2012 - Ellen Ginzler, MD, MPH

Ellen Ginzler, MD, MPH, is a leader in medical education and one of SUNY Downstate’s finest teachers. Her history of service to the institution and its students spans almost 40 years. Under her guidance as chief of rheumatology, the division has gained international acclaim for its superb training and research. 

Students and residents alike have recognized Dr. Ginzler’s enthusiasm for teaching and the success of her efforts. As director (now co-director) of the second-year musculoskeletal block, she has brought excitement and innovation to a course of study required of all medical students. One example is the interactive Patient Demonstration Session she developed to introduce students to a variety of complex rheumatologic disorders. She invites patients with a wide array of symptoms to visit the classroom so that students can effectively understand a complicated and often confusing subject. Consistently rated the best teaching session of the year by 2nd year students, it is equally popular among the patients, many of whom return year after year. Dr. Ginzler also originated the Mentoring Program of the American College of Rheumatology, which continues to be a major educational resource for trainees in this field.

In addition to her contributions to teaching and administration, Dr. Ginzler has compiled a stellar record of clinical research and scholarship. She is internationally known as an expert on lupus nephritis, an autoimmune disorder that causes painful inflammation and damage to many parts of the body and affects more than one million people in this country.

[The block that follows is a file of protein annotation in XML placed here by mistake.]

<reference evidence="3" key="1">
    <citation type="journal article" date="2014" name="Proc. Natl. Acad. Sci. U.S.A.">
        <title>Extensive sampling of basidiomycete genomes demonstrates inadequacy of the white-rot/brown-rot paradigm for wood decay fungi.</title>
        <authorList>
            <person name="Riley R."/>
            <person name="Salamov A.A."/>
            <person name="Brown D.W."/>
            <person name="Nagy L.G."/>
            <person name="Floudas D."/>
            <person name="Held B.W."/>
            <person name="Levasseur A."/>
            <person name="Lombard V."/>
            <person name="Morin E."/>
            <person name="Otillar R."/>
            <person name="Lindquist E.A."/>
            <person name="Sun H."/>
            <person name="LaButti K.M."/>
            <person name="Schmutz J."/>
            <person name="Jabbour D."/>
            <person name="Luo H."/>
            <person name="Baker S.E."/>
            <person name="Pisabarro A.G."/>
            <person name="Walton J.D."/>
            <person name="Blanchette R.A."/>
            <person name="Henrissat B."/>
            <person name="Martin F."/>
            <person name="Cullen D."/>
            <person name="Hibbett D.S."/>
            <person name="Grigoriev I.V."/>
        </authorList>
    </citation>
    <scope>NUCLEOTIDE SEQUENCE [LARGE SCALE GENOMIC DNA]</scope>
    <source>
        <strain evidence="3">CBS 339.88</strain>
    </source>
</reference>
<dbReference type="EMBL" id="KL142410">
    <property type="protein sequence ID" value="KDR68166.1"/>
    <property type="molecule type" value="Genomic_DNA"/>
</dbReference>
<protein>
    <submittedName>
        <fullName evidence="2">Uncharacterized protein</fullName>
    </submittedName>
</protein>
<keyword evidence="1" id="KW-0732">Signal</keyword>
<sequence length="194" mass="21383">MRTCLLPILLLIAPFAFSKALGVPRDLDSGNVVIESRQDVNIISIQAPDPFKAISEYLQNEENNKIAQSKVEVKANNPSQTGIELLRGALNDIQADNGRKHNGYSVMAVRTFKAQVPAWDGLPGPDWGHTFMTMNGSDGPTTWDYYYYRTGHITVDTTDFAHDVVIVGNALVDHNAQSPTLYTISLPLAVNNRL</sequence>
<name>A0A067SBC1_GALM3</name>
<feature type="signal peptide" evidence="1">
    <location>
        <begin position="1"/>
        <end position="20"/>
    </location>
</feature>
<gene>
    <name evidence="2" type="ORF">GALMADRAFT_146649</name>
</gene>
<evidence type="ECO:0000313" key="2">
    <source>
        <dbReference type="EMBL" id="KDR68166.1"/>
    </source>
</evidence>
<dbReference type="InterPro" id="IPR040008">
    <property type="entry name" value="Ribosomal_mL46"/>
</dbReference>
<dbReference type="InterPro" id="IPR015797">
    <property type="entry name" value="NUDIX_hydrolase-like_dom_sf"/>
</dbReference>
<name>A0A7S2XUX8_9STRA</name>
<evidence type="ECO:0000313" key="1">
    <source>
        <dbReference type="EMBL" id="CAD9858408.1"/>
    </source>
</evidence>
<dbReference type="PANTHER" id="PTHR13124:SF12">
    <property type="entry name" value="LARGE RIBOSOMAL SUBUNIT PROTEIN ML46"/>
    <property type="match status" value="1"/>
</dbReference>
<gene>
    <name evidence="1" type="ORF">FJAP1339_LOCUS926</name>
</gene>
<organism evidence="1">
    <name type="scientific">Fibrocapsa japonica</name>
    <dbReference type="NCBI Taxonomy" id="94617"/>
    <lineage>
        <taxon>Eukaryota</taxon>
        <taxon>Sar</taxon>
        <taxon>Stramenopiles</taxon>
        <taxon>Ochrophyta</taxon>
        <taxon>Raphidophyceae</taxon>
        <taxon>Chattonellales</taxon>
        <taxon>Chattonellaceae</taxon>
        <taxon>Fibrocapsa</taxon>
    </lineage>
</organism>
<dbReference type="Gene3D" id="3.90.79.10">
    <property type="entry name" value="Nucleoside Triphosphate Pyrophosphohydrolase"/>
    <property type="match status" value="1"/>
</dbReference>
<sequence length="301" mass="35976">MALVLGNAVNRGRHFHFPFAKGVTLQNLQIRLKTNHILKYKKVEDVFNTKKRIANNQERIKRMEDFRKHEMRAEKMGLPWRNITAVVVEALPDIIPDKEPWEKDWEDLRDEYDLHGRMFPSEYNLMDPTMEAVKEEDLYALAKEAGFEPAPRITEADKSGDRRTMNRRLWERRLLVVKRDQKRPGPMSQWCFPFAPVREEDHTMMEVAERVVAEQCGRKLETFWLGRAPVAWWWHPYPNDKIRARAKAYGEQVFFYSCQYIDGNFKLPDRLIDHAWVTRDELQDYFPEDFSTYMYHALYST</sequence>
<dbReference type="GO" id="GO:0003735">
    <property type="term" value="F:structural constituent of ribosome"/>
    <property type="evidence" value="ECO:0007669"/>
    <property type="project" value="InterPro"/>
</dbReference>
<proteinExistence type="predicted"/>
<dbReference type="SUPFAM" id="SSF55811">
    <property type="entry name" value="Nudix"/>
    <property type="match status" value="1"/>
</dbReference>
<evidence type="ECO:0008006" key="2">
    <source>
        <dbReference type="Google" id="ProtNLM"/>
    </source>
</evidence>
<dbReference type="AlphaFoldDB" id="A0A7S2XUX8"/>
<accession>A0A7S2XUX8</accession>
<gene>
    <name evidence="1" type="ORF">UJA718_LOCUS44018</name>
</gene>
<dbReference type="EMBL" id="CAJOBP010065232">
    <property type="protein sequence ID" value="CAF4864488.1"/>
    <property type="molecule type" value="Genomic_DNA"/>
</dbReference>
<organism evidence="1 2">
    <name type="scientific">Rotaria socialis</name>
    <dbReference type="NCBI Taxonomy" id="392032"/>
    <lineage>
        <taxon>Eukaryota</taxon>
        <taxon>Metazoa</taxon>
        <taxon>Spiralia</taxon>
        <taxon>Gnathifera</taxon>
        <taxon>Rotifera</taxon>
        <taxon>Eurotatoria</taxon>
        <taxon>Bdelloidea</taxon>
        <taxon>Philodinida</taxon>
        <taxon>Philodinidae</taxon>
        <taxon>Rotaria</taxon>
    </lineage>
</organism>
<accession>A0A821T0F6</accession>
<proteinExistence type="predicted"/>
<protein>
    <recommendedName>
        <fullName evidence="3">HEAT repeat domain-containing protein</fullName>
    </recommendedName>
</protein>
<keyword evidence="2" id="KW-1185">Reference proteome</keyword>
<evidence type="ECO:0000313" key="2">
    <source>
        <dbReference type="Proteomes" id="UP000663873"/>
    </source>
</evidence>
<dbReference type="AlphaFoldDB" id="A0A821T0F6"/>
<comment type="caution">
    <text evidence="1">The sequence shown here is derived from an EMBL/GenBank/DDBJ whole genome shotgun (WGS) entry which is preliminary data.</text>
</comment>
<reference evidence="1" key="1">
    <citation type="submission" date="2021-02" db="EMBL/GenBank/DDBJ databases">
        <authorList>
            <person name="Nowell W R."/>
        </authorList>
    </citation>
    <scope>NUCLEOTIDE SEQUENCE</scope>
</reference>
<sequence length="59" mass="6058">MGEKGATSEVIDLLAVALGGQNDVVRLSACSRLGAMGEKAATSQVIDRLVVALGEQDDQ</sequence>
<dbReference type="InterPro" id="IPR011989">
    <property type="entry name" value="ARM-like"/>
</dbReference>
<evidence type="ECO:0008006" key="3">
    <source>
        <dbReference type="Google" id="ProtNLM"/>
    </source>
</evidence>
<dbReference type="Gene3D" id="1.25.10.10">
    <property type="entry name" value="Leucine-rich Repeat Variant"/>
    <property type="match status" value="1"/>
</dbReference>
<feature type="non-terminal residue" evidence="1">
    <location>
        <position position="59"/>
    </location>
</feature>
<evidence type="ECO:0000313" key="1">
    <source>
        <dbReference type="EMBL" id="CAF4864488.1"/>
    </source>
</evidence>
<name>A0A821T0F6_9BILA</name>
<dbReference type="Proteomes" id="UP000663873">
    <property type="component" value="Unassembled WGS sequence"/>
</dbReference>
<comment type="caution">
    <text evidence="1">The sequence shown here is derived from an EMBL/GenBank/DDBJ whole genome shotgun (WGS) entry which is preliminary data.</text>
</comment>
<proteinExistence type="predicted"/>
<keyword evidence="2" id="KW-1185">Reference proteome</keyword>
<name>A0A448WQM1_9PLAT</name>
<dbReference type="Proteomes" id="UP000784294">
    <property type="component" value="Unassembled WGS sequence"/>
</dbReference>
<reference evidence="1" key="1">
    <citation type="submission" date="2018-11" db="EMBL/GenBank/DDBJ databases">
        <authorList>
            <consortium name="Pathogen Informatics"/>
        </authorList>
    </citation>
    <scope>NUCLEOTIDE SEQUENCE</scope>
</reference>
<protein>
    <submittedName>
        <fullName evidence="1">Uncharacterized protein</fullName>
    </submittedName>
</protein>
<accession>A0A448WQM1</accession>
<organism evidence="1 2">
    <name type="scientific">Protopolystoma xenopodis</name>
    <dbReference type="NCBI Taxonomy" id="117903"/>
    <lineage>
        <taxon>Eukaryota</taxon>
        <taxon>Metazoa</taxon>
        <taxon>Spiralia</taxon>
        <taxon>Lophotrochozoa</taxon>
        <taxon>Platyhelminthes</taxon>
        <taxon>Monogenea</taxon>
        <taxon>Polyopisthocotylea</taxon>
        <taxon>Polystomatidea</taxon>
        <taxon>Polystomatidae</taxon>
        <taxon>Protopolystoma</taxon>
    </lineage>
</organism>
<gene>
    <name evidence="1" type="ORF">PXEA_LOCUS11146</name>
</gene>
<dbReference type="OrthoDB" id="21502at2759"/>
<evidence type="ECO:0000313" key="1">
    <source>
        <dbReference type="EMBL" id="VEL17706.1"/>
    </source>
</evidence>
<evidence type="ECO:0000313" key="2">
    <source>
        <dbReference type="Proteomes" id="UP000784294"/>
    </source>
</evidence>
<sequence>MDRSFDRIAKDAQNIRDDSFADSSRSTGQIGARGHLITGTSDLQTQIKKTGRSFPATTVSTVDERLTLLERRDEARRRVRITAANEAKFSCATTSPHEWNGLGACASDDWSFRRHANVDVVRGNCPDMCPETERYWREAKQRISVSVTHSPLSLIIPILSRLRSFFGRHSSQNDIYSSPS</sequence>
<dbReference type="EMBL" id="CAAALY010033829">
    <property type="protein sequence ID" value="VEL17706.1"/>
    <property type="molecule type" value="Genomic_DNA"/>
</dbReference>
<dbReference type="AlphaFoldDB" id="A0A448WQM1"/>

To date, Dr. Ginzler has received more than $3 million in extramural funding for lupus research. As principal investigator of an FDA Orphan Products Program grant to assess the efficacy and tolerability of two drug treatments for lupus nephritis, she headed the largest multicenter, investigator-initiated trial ever carried out for lupus. The results, published as the lead article in the New England Journal of Medicine in 2005, have changed the paradigm for treating the disease. 

Among her many professional associations, she is a Master of the American College of Rheumatology and a fellow of the American College of Physicians, and was a long-time member of the Board of Governors of the New York Chapter of the Arthritis Foundation. She has been an active participant in the Systemic Lupus International Collaborating Clinics (SLICC), and the Lupus Clinical Trials Consortium (LCTC), both organizations devoted to studying outcome in SLE and promoting the advance of new therapies for following and managing this disease. She has been recognized with a number of awards for her contributions to SLE and rheumatology in general, including the Kirkland Scholar Award, The NYU Ira Goldstein Memorial Lectureship, the University of Missouri Michael Einbender Lectureship, and the Lifetime Achievement Award of the New York Chapter of the Arthritis Foundation.